OnCUE

Author - Britt DeWitt

Rookie Teachers and the Pressure To Integrate Technology

Image credit: Atlas Media

It’s finally mine. I spent four years sitting in the back of various classrooms with my constant list of mental notes running in the background. By the end of student teaching, I felt like my head would explode if I didn’t get to start making the decisions soon.

I graduated and was lucky to find a principal who was willing to take a risk on an inexperienced, right out of college, high school English teacher. I stepped into the classroom, amazed by the reality of it all. Thirty desks, two whiteboards, two bulletin boards, four windows, a projector, a teacher computer, four student computers, a sound system with a microphone, and a Smartboard on a metal track. It’s funny how quickly it became “my room.” I moved the desks, certain I wouldn’t be a row teacher. I rearranged my desk space to free up a corner (because what else would I do with that fridge from college?) Sound system? Smartboard? Ehhh… I’d get to that later.

I think people forget what their first year of teaching is like. It’s no one’s fault; it’s how time works, and for some, it’s probably better that way. But one thing that is a very real factor in any first year teacher’s experience is pressure. I had all of these expectations for myself. I wanted to be liked and respected, creative and engaging. I wanted to make learning fun. I wanted my kids to walk out of the classroom with a true awareness of the impact words can have in the world. I wanted to walk the talk of my list of positive traits of a teacher. One of those traits is tech savvy.

I wouldn’t say that I’ve experienced any outside pressure to use technology. My administrators are phenomenal and have been great about supporting me without placing heavy expectations on me. More than anything, I’d say I’ve experienced internal pressure. It’s clear that technology is becoming integrated into our classrooms. Even the items in my classroom suggest that technology use is the expectation. The “Technology in the Classroom” course I took in college didn’t really cut it for all the things I would experience.

If technology is really to be used as a tool, then I have to have a purpose for using it. The problem is as a second year teacher I’m still trying to figure out what the purpose for each of my lessons really is. Thus, I hope effective integration of technology comes with time.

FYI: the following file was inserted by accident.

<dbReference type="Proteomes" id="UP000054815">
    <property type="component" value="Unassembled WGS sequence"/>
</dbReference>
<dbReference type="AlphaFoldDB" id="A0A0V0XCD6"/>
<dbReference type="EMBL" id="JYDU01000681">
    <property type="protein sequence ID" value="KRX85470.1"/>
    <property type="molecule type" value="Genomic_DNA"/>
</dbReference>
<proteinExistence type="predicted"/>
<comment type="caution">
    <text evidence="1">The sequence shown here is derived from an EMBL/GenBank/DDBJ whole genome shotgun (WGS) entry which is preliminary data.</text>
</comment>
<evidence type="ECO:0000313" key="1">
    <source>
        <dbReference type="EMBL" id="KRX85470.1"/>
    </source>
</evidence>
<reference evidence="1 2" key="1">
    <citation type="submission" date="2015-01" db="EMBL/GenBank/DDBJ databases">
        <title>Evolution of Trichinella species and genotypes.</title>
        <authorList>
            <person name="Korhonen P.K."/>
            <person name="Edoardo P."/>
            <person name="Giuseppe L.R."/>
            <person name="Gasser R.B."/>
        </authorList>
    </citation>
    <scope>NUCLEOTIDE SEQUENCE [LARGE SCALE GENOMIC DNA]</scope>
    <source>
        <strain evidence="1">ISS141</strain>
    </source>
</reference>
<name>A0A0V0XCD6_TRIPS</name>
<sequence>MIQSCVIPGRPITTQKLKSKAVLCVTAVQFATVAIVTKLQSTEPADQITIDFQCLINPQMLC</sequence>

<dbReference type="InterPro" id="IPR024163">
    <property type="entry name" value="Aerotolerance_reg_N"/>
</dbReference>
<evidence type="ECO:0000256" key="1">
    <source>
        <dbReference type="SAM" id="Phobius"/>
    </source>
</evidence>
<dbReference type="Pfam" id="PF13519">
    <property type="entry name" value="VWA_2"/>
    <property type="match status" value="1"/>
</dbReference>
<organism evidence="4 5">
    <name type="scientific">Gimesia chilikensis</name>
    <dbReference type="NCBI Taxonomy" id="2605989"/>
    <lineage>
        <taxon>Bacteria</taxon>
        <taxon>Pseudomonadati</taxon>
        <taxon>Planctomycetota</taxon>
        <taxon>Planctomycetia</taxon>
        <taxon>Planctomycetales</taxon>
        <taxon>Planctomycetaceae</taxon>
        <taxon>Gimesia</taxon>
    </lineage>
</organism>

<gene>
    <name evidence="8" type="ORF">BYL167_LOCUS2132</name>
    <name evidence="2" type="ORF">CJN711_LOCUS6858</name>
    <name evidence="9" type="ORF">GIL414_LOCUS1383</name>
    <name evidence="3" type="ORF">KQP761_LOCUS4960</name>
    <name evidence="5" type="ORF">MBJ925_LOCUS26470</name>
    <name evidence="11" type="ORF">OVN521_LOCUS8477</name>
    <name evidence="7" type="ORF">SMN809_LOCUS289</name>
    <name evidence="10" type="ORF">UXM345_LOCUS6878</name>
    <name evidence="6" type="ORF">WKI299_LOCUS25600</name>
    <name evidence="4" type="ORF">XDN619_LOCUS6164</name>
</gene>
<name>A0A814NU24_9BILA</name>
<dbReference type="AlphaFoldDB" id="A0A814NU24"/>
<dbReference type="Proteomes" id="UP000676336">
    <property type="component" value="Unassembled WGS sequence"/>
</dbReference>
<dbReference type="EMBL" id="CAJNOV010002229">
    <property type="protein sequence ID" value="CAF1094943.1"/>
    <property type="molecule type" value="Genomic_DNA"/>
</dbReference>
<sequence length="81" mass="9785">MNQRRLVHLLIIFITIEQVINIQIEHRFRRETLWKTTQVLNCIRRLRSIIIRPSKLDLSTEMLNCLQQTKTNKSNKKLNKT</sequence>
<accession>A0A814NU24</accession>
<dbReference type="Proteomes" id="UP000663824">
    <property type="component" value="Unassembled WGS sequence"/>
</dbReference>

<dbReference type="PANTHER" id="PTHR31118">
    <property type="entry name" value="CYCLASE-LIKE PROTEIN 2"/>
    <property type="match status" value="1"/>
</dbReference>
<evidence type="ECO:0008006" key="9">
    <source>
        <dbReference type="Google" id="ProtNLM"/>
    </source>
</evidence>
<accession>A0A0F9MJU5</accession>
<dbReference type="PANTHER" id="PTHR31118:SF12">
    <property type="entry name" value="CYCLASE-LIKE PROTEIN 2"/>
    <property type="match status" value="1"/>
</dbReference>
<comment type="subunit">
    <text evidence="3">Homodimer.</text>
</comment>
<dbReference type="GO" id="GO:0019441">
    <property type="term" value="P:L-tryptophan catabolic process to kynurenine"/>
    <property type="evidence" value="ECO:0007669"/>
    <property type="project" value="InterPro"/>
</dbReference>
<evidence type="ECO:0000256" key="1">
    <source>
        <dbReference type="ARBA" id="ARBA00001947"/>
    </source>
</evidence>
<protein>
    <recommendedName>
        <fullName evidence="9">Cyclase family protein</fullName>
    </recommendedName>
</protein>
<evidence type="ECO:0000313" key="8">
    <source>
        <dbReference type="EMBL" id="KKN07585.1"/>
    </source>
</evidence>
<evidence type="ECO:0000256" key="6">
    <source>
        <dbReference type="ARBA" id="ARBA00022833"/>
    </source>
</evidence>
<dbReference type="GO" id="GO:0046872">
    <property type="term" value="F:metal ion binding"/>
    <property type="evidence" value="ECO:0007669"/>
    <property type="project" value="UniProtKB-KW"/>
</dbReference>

This is where I feel like veteran teachers have the upper hand. You’re still changing things – I hope that you forever are – but you have a firm foundation and a general understanding of what works and what doesn’t. Now you have the opportunity to determine what technology best lends itself to your lesson.

IMG_1463-200x200There’s often a tangible divide between new and veteran teachers, and technology has increased the gap. No one wants to admit their weaknesses. But there’s so much possibility. There’s so much potential benefit to both teachers when a new and veteran teacher link up. You’ve got the content; I’ve got fresh eyes and idealism.

We can make a great pair, but veteran teacher, please take the first step. In the same way that we have our students come alongside a new student, welcome your new teachers in. One of the most frustrating things is knowing that there’s a problem in your classroom but not knowing how to vocalize it, or even to identify what the problem really is. Having a relationship with a coworker where you know that you are not going to be belittled or merely directed to a tangential story of their own successes or failures makes a great difference. Especially in the Twittersphere, there’s all kinds of talk of being a “connected educator,” but I think technology holds the potential to connect teachers even within their own buildings. People must be willing to leave their egos at the door.

It’s still absolutely unreal to me that I’m the teacher now. I continue to feel that at some point the real teacher is going to walk in and tell me to stop messing around and sit back down in my seat, but it hasn’t happened. In the meantime, I’m doing everything I can to make sure that the mental list notes that an observer would take in my class are positive ones.


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Britt DeWitt is in her second year of teaching high school English. She loves her job and is excited about getting more involved in the Education world down the road. She can be found on Twitter at @bwitty20.